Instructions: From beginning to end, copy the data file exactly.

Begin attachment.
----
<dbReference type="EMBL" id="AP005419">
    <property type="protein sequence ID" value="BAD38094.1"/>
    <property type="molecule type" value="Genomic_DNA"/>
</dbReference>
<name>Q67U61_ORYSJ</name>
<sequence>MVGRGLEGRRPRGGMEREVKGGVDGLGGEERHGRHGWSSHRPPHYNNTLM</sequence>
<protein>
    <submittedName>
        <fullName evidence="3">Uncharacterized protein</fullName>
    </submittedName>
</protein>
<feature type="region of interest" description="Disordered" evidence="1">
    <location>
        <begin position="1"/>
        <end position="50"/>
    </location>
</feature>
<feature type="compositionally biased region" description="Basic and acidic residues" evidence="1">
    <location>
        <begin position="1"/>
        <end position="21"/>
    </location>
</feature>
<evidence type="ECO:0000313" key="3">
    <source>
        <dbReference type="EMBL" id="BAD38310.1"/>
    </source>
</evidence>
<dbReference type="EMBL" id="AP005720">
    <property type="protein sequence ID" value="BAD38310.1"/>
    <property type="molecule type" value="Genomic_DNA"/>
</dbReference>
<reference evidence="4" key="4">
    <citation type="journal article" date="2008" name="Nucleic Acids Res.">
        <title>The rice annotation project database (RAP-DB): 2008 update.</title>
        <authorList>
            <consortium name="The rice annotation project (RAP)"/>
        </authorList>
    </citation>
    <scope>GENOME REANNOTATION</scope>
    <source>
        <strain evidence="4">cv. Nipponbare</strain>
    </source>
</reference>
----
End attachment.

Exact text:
<dbReference type="EMBL" id="AP005419">
    <property type="protein sequence ID" value="BAD38094.1"/>
    <property type="molecule type" value="Genomic_DNA"/>
</dbReference>
<name>Q67U61_ORYSJ</name>
<sequence>MVGRGLEGRRPRGGMEREVKGGVDGLGGEERHGRHGWSSHRPPHYNNTLM</sequence>
<protein>
    <submittedName>
        <fullName evidence="3">Uncharacterized protein</fullName>
    </submittedName>
</protein>
<feature type="region of interest" description="Disordered" evidence="1">
    <location>
        <begin position="1"/>
        <end position="50"/>
    </location>
</feature>
<feature type="compositionally biased region" description="Basic and acidic residues" evidence="1">
    <location>
        <begin position="1"/>
        <end position="21"/>
    </location>
</feature>
<evidence type="ECO:0000313" key="3">
    <source>
        <dbReference type="EMBL" id="BAD38310.1"/>
    </source>
</evidence>
<dbReference type="EMBL" id="AP005720">
    <property type="protein sequence ID" value="BAD38310.1"/>
    <property type="molecule type" value="Genomic_DNA"/>
</dbReference>
<reference evidence="4" key="4">
    <citation type="journal article" date="2008" name="Nucleic Acids Res.">
        <title>The rice annotation project database (RAP-DB): 2008 update.</title>
        <authorList>
            <consortium name="The rice annotation project (RAP)"/>
        </authorList>
    </citation>
    <scope>GENOME REANNOTATION</scope>
    <source>
        <strain evidence="4">cv. Nipponbare</strain>
    </source>
</reference>